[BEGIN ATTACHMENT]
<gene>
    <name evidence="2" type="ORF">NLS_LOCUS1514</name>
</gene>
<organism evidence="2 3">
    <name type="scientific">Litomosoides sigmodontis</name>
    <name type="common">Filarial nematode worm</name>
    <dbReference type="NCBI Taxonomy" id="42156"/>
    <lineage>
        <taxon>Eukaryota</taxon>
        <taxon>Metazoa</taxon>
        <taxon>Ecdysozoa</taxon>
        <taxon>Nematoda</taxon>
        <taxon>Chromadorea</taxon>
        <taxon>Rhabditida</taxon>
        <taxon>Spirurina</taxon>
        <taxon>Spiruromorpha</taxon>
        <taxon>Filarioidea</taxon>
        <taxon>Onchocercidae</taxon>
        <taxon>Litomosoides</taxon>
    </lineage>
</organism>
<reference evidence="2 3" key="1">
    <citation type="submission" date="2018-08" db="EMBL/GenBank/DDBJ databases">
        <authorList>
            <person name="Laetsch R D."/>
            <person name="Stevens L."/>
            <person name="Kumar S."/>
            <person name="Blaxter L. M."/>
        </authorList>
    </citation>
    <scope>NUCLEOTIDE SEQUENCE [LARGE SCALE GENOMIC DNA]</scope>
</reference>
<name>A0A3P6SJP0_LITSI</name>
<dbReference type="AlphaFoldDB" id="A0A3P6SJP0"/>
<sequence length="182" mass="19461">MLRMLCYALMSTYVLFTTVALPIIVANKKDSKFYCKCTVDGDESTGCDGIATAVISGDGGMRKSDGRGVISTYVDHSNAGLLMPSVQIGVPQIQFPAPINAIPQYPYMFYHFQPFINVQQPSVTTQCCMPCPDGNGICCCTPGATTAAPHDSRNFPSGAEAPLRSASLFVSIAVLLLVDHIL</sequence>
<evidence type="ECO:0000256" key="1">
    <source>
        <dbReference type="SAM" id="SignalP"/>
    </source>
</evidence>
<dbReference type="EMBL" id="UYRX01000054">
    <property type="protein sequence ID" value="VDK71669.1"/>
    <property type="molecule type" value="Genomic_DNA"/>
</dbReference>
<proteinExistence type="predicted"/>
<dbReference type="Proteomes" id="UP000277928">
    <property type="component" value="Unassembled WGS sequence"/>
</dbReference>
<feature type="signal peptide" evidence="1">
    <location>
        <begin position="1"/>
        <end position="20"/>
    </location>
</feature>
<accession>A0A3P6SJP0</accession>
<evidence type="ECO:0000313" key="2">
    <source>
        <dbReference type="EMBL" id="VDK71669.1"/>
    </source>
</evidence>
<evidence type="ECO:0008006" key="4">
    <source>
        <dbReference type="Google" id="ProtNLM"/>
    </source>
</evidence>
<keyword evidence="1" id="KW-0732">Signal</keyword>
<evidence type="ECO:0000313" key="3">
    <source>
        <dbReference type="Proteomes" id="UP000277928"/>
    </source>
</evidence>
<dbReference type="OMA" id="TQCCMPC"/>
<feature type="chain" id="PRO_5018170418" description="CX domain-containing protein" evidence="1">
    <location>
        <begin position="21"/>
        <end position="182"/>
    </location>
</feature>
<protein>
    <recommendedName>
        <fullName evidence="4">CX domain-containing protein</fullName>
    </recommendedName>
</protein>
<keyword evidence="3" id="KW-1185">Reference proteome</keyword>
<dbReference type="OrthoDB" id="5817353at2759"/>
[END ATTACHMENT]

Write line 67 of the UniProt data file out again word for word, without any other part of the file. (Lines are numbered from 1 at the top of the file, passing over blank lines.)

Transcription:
<evidence type="ECO:0000313" key="3">